Thursday, Jan. 29



Attend a master class on how to deal with complicated business negotiations today at the International Banking Institute, 6 Malaya Sadovaya Ulitsa. Running from 3 to 6 p.m., Vadim Sokolov, an assistant professor at the St. Petersburg State University of Economics, will introduce aspects of managing the negotiation process and increasing its effectiveness. Attendance is free with pre-registration by telephone on 909 3056 or online at www.ibispb.ru



Celebrate what would be writer Anton Chekhov's 155th birthday at the Bokvoed bookshop at 46 Nevsky Prospekt. Starting at 5 p.m., the legendary author will be feted with readings of his stories and short performances based on his plays by various St. Petersburg actors. Chekhov's books will also be offered at a 15% discount during the event.



Friday, Jan. 30



The Lermontov Central Library, 19 Liteyny Prospekt, will screen 'Almost Famous’ in English with Russian subtitles at 6:30 p.m. Cameron Crowe's Academy Award-winning comedy from 2000 stars Billy Crudup, Kate Hudson, and Patrick Fugit, and tells the story of a budding music journalist at Rolling Stone magazine in the 1970s. Admission is free.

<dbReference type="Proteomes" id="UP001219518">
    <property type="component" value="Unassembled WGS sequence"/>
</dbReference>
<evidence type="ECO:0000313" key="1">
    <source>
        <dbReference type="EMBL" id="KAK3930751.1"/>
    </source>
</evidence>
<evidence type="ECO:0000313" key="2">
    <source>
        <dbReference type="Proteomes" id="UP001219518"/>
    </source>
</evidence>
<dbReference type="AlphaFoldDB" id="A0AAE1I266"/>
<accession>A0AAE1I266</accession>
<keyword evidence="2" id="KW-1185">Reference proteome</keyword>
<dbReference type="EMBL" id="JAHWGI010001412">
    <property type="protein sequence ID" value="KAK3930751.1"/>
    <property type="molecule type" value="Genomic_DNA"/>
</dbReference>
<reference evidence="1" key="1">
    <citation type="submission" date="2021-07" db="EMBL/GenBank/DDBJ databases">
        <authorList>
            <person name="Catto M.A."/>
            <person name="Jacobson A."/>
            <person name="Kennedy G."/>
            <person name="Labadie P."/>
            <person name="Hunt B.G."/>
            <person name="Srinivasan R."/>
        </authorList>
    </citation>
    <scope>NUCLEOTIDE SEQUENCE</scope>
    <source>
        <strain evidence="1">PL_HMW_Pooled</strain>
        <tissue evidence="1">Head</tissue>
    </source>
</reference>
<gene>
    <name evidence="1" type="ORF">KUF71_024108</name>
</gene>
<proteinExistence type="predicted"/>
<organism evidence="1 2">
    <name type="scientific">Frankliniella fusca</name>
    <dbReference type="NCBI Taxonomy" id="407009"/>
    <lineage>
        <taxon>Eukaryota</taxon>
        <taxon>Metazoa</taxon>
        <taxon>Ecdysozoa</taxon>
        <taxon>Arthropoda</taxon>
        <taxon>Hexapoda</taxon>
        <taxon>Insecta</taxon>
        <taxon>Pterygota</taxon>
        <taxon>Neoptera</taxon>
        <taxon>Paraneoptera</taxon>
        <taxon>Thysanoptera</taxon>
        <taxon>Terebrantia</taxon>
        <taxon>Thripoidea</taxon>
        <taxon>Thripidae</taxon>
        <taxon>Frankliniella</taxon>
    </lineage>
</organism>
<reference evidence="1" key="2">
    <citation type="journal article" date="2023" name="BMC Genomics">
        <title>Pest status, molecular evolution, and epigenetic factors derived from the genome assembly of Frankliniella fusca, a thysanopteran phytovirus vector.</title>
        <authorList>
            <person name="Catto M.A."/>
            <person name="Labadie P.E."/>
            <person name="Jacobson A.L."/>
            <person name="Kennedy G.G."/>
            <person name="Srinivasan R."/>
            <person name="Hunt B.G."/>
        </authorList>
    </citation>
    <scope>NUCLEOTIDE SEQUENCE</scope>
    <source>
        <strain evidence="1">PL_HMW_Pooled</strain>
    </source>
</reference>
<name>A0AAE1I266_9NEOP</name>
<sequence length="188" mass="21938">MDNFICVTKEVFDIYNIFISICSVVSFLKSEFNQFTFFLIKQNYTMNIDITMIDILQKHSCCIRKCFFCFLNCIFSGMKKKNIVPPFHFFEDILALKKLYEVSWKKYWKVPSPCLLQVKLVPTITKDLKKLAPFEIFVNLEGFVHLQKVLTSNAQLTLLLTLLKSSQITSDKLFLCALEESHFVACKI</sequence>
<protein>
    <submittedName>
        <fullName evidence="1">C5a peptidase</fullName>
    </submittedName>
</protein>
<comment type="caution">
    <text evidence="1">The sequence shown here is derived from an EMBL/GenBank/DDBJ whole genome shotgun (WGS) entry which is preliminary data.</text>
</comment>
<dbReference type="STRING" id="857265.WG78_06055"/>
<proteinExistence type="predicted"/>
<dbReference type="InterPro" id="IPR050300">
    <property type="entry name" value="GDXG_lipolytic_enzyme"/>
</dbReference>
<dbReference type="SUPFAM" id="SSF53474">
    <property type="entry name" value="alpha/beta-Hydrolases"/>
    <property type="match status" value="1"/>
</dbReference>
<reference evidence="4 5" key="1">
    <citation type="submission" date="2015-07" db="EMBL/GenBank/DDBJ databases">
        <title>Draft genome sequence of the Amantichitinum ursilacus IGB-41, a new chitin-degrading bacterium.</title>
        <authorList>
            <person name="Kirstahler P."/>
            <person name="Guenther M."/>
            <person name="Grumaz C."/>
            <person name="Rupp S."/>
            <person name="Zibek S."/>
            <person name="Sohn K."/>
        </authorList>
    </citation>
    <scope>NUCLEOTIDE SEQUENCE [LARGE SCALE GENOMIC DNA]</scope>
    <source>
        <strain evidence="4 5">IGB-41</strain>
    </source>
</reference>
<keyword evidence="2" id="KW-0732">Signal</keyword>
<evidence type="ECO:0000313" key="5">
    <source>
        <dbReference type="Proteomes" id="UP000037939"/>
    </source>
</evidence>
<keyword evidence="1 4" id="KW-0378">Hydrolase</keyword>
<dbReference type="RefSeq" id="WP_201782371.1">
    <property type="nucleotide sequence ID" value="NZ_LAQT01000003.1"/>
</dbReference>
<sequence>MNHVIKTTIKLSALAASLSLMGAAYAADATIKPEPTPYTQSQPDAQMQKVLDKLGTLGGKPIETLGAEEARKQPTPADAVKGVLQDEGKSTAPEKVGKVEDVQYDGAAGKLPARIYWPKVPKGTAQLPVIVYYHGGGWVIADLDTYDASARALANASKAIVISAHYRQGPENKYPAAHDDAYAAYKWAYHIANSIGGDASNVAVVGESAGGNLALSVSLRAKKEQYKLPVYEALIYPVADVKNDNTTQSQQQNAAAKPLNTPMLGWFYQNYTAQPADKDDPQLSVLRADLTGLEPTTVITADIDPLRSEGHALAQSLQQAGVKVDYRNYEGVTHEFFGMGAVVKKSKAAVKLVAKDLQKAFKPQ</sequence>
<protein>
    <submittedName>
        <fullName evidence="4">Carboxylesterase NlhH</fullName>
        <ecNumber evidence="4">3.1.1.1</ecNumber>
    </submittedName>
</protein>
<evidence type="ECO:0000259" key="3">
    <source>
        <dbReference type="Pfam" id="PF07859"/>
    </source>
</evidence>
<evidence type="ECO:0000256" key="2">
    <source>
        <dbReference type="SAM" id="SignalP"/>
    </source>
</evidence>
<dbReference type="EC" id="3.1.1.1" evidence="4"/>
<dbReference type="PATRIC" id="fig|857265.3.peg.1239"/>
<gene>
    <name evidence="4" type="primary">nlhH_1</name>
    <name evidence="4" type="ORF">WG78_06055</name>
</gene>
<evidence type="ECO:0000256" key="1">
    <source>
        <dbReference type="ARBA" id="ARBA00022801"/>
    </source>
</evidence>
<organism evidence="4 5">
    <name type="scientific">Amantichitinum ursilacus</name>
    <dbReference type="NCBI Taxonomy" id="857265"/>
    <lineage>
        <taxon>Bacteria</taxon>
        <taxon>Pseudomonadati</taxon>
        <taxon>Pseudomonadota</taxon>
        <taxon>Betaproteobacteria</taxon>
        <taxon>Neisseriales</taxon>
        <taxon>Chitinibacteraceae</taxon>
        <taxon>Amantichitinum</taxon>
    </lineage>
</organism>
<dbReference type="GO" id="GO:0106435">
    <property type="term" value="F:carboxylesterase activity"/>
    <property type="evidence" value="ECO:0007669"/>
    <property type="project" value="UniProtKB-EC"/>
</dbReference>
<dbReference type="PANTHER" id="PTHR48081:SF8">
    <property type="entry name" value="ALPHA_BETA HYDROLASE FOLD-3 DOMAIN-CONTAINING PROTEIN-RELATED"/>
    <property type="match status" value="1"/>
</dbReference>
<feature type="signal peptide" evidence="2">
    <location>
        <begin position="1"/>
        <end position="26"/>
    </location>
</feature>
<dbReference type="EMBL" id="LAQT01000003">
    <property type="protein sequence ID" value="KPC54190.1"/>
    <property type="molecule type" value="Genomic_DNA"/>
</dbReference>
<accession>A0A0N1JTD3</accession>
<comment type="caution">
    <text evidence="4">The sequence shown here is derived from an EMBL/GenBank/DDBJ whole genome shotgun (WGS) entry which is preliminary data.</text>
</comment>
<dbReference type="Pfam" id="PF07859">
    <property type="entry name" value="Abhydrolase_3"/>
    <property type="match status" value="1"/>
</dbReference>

Meet renowned Russian poet, journalist and writer Dmitry Bykov, famous for his biographies of Boris Pasternak, Bulat Okudzhava and Maxim Gorky, and winner of 2006 National Bestseller Award. Bykov will read old and new poems as well as answer questions about his works at the St. Petersburg Philharmonic, Main Hall, at 7 p.m. Tickets start at 1,000 rubles and are available at city ticket offices and the from the Philharmonic website www.philharmonia.spb.ru.



A retrospective of the films of Roman Polanski starts today at Loft-Project Etagi, 74 Ligovsky Prospekt, with a screening of ‘Repulsion’ at 7 p.m. and ‘Rosemary’s Baby’ at 9:15 p.m. The series runs through Feb. 4 and will include Polanski's eminently creepy ‘The Tenant,’ the cult comedy ‘The Fearless Vampire Killers’ and ‘Cul-de-sac’ among others. Tickets are 150-200 rubles and the complete schedule is available at www.vk.com/artpokaz/